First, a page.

As successive global crises support short-term gains, is there a future in green and sustainable investments? Ms. Karin Nemec, Grünfin’s co-founder, and CEO, is confident that there is because an increasing number of people are asking a simple question: “What kind of world do I create with my money?”
Founded in 2020, Grünfin is one of the stars in the constellation of the Estonian fintech sky. Ms. Nemec is sharing her thought on the past and future of her company and is willing to also answer the tough questions about current concerns in the investment world.
Four reasons to start as an Estonian company
Money is a global commodity… or at least, this is what people used to think. The Russian invasion of Ukraine and subsequent sanctions proved otherwise. Even in fintech, location is paramount! One of the first questions during the founding of Grünfin was establishing the company’s headquarters. At that time, the three founding Estonians lived in different places on the globe so for example, Frankfurt, the financial hub of Europe, was also among the contestants. Eventually, they decided on Estonia. While this might seem like an emotional decision, according to Ms. Nemec, this was carefully considered. She listed four arguments:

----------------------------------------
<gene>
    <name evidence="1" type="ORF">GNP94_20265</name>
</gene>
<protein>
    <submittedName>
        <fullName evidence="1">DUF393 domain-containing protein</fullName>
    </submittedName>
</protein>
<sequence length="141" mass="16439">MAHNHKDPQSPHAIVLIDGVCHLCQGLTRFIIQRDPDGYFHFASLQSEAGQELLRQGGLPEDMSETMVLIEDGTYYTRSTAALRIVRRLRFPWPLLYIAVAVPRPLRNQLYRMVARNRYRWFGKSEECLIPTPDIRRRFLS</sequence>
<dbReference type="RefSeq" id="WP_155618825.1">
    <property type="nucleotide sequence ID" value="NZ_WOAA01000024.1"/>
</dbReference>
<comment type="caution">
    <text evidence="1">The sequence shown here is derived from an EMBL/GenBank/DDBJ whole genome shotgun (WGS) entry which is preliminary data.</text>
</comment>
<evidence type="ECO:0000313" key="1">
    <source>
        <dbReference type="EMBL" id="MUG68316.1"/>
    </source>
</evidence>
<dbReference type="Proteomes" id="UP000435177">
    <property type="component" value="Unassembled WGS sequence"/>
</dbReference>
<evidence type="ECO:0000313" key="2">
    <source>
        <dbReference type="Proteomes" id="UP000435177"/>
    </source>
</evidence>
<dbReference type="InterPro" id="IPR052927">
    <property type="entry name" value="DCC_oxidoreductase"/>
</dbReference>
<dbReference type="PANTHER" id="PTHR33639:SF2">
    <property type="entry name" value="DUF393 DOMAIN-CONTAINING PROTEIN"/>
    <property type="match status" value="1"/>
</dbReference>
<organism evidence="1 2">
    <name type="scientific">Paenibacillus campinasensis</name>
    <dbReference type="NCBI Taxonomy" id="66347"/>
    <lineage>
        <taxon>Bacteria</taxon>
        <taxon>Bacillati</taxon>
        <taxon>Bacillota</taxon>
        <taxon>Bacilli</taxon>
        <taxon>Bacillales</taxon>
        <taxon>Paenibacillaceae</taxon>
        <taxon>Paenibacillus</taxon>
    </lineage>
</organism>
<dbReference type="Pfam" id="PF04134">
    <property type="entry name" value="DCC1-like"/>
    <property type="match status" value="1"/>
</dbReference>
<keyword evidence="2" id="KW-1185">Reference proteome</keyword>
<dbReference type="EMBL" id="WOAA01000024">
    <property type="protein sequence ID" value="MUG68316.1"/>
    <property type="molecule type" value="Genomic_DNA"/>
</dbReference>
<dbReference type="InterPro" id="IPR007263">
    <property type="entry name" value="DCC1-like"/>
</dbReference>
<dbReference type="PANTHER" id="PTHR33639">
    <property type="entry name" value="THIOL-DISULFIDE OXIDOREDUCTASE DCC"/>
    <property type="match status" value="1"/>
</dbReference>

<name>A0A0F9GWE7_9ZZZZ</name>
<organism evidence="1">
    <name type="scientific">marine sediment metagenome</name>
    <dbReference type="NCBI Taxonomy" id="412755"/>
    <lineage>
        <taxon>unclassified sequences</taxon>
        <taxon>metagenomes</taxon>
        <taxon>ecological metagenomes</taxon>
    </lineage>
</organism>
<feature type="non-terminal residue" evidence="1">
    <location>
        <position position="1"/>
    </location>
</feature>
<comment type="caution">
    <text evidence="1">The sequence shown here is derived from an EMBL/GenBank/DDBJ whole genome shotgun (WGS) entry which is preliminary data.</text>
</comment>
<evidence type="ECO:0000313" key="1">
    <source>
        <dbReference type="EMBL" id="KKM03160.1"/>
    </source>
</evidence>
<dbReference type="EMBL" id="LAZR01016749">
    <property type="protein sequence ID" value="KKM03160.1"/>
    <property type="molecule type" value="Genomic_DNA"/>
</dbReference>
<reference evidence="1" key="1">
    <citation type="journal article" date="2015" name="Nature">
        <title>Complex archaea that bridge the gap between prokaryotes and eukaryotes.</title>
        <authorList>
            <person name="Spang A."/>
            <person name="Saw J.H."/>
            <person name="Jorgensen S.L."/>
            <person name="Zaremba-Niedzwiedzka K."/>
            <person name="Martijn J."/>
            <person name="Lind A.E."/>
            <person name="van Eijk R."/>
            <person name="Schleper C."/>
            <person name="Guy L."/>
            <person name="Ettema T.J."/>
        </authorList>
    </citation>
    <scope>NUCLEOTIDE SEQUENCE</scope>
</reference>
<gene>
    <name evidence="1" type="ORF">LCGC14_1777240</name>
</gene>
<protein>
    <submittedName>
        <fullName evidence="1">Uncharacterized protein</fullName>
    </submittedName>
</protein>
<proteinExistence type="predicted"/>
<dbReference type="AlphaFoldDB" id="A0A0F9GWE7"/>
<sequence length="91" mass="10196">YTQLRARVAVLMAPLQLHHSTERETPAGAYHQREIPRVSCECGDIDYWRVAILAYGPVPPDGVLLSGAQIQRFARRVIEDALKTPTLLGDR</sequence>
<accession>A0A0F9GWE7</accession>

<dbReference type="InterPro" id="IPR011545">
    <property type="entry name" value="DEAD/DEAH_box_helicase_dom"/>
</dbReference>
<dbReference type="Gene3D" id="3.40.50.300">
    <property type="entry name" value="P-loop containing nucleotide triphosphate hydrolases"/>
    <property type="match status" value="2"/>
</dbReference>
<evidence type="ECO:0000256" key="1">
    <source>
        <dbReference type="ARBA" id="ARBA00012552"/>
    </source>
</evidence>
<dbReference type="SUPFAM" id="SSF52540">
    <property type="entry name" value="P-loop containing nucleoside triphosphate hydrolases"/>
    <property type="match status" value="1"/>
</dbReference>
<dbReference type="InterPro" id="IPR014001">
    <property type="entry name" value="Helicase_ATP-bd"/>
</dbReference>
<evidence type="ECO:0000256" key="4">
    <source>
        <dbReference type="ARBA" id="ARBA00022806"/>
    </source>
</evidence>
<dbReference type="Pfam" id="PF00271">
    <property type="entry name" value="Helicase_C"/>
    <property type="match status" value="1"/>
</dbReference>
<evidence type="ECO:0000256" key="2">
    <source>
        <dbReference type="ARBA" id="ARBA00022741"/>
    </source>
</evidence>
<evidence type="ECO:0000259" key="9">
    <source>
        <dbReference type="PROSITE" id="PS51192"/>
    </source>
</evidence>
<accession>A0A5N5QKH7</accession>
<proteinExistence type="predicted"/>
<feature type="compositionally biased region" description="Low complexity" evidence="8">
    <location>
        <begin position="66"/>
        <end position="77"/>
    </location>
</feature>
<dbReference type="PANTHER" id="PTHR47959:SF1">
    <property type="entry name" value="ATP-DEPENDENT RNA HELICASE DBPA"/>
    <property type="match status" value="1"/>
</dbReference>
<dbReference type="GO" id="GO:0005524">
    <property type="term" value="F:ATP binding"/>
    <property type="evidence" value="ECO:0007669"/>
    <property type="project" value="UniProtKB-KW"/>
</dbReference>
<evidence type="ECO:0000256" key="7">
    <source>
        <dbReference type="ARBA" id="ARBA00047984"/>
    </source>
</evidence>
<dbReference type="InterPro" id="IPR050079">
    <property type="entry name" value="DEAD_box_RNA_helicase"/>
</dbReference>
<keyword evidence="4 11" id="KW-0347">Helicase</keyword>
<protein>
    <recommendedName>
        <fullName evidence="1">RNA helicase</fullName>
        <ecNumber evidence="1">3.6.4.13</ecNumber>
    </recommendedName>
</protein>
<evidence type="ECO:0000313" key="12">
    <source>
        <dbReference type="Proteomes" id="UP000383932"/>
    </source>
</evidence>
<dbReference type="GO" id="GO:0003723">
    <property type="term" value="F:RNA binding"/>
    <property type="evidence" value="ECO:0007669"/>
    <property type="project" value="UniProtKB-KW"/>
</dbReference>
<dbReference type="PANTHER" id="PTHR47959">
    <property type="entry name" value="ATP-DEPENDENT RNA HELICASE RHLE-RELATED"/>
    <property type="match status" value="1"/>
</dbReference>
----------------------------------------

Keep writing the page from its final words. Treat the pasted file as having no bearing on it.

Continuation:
First, servicing customers electronically is highly advanced in Estonia. With the help of companies such as Veriff, setting up an account and verifying it takes seconds and costs cents. Second, in Estonia, all kinds of bureaucratic paperwork are made easy through digital signing and cross-use of public digital services. Third, transferring options to employees is easier. Grünfin wanted to ensure that their employees were motivated to support their clients’ interests through personal benefits. There are no immediate tax liabilities based on options in Estonia. And fourth, risk-inclined entrepreneurial employees were easier to find at the time when the company was in its infancy. Grünfin has a crew of people involved in Skype, Transferwise (now Wise), and other bold and successful startups who have contributed to their rapid growth with their mindset.
Going with or against the trend?
When BlackRock, the world’s largest investment management company, went green some years ago, people were cheering and expected the trend to pick up in the financial world. However, we have just recently heard how American banks and reluctant to follow suit and how even ex-BlackRock employees are sharing their doubts about the power of the market to support sustainability transition. This might discourage startups like Grünfin, but according to Ms. Nemec, the situation is actually in their favour.
“When big platforms fail to show commitment to green financing, it does not mean that people will stop thinking about it. On the contrary. An increasing number of people turn down investments because of moral grounds. Hence, this is an opportunity for smaller platforms such as us. We are attracting people who see that we share their values and want to contribute to the sustainable future,” Ms. Nemec describes her convictions.